P.I.N.

“What is free will,” the childlike, robot program asked the programmer. 

The programmer peered over his thin glasses at the glow of the computer screen. It was dark in the cave of Silas and he was occupied by the long string of buggy code. The program stood by patiently with a peripheral in its metallic hand. 

“Hmmm,” the programmer Silas hummed through his naval cavity.

“What is free will,” the program repeated. 

“Oh…” Silas perked up from his keyboard and turned to see the little robot. He smiled briefly and took the peripheral from the program’s hand. “Free will… It’s…” Silas paused and ruminated over the thought. “It’s choice. Rather, it’s the freedom of choice.” He nodded slowly after he contemplated whether he liked his answer. “Yes. Why do you ask?”

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Mightier

“Hey Dad! I had this crazy day today,” Ethan said strolling in his house and throwing his book bag next to the couch. “There were these guest speakers that came in, but the principal had no idea who they were.

Ethan pulled the refrigerator door opened and grabbed a soft drink.

“Dad?”

The old wooden house that he and his father lived in had been painted light pastel colors. The windows often had rays of sun shine through the transparent panes, often reminding Ethan and his father a time when his mom was still alive.

“Hey Dad! Where are you?”

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Collectible

Harris pressed softly against the half opened door.

“Mitchell,” he called softly into the dark. Harris had streaked across the lawn of his friend and struggled to calm his breath. He received fourteen voicemails from Mitchell that night. He stopped listening after the third one. 

“Mitchell,” he called out again. “It’s me. You okay in there?”

Harris ducked when he heard a loud metallic bang fall to the floor. He crept to the back room, unsure if there was a home invader in Mitchell’s house. Between the crack of the door, he saw Mitchell. But he was bumping into the shelves and furniture in the room. He appeared distant. 

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The Case

A small boy spent about three hours going through the different airport terminals. He had a backpack equipped and tried a hefty amount of chocolate from the international shops. Then he read magazines. He watched the planes take off and land in the distance behind the wide clear glass panes.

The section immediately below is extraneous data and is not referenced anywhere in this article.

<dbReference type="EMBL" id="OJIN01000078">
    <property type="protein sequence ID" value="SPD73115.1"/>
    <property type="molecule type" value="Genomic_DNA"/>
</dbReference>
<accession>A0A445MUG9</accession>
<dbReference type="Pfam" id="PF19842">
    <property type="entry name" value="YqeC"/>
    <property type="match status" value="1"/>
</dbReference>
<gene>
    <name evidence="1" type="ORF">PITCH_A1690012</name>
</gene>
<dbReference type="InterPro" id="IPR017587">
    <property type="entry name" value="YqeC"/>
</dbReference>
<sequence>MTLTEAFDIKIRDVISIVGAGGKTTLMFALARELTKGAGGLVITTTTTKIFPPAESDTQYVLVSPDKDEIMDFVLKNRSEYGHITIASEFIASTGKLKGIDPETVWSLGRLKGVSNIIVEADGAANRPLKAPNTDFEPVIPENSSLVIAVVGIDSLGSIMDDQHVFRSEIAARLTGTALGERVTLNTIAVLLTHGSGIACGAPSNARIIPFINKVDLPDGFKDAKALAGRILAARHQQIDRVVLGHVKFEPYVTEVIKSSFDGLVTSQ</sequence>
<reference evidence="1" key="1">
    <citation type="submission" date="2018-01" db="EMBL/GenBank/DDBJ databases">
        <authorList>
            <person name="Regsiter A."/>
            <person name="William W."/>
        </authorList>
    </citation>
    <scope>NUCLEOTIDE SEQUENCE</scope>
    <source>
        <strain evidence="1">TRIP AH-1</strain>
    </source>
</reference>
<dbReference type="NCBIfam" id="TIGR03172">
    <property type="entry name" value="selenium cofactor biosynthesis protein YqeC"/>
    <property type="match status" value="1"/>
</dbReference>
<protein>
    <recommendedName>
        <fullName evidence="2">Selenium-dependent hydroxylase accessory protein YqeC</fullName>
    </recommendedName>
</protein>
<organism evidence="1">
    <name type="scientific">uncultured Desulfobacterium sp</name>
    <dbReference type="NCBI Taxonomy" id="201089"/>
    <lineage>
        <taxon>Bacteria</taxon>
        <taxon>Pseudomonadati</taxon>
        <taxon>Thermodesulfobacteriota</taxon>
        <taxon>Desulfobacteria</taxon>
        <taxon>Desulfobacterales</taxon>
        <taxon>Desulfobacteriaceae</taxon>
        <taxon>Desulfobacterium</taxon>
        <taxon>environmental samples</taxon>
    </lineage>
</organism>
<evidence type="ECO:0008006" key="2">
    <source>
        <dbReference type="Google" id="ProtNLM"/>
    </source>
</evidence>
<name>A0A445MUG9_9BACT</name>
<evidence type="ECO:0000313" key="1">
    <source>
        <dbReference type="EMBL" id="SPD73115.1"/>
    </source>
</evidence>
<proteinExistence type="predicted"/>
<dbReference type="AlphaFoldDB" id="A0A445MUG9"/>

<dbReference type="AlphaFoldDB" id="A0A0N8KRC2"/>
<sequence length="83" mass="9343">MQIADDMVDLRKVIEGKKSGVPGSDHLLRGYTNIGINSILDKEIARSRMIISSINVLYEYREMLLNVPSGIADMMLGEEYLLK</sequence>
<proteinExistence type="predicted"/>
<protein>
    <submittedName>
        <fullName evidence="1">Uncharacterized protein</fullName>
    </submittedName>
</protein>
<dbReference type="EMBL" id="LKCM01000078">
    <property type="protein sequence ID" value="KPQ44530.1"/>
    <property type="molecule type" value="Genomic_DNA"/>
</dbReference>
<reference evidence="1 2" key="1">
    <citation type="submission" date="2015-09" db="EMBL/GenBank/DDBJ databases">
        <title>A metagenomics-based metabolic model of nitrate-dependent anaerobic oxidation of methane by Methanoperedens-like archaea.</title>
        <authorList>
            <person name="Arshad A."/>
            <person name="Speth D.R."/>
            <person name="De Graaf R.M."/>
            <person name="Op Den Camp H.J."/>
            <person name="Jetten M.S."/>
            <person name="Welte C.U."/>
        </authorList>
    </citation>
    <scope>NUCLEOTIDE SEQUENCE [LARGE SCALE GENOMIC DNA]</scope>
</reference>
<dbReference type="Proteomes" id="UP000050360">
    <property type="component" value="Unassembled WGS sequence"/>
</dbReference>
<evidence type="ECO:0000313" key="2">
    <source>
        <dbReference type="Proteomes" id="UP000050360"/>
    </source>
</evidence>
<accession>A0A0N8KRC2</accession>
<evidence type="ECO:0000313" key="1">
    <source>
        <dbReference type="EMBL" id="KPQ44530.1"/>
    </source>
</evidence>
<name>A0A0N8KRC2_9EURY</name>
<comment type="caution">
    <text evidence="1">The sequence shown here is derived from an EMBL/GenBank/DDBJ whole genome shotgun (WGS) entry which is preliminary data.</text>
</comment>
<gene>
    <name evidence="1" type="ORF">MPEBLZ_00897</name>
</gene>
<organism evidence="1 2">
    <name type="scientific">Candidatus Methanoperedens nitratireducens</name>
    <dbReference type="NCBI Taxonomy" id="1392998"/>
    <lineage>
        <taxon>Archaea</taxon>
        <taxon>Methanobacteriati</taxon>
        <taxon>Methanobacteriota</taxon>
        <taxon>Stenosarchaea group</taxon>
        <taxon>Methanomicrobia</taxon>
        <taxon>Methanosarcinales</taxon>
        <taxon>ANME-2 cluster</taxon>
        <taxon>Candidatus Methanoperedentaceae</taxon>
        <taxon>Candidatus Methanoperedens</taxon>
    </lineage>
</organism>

“Is that boy by himself,” Angela, a shop clerk from a from a newsstand, asked.

“It happens,” Carl, a janitor, said. “If they show a ticket, they’re good.”

“Carl, my son has the attention span of a gnat. That boy could’ve missed his flight hours ago.” 

“When do you expect him to learn,” Carl asked. “Serious question. Because his parents or guardian took him here. I guarantee you he’s fine.” 

“We have to protect the kids, Carl. What if a stranger tries to take advantage of him?”

“What if a stranger takes advantage of you? Or me?” Angela turned to him and gave him a look. “What,” Carl asked.

“I’m not talking to you right now, Carl,” Angela said, rolling his eyes. 

“Ten bucks says he’s fine when I ask him,” Carl said, watching the boy carefully. 

“I will not engage in betting activities,” Angela said, slapping Carl on the shoulder. “You better go ask him.”

“Fine,” he replied, shaking his head. 

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The Benefactor: Part 1

“Hey,” Shane said absentmindedly. He wasn’t paying attention to his wife Mara as she shuffled into their apartment. She saw her husband on the couch watching the television in the dark. She noticed Shane didn’t even bother to turn around to see her. She carelessly waved her hand in the direction where he sat. She was certain he had a long day and whatever he was watching on television must have been more important than she was. 

She threw her bag on the floor and sat alone in the dark kitchen. Her conscious had been weighing on her for the last several months. Her husband knew she needed to work overtime to support her parents’ ailing health. She didn’t even want to think of the last doctor’s appointment and his realistic prognosis. 

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Picked

“So, what happens after you get picked,” the shiny 27th android machine said in the white room to the other identical looking android.

“I do not know,” the 59th android responded. “That is a good question.”

“Number 52, step forward,” a disembodied, tired voice spoke into the empty well lit room where the androids stood and sat as if in a waiting room. 

“Well, I have been picked,” 52 said in a joyous, yes still flat tone. 

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Red Eyes

“Sir… may I assist you with something,” the flight attendant asked a nervous Peter.

“No,” Peter said, sweating in his seat. His eyes were open, but the flight attendant knew from his face and his jittery leg, he wasn’t fine. “Thank you.” 

“Are you sure,” she asked softly. “We have-“ 

“I’m fine,” Peter persisted. “Thank you. Really.” His leg continued to bounce nervously in place. Peter did not enjoy flying. It brought him no joy whatsoever, but when a connection flight to Amsterdam waited for him in the distance, his fears seemed more like an annoying passenger.

He decided to deal with the stress that had been building within him for decades and travel to the place that excited him the most. Not even a terrible, mid-air collision could stop him.

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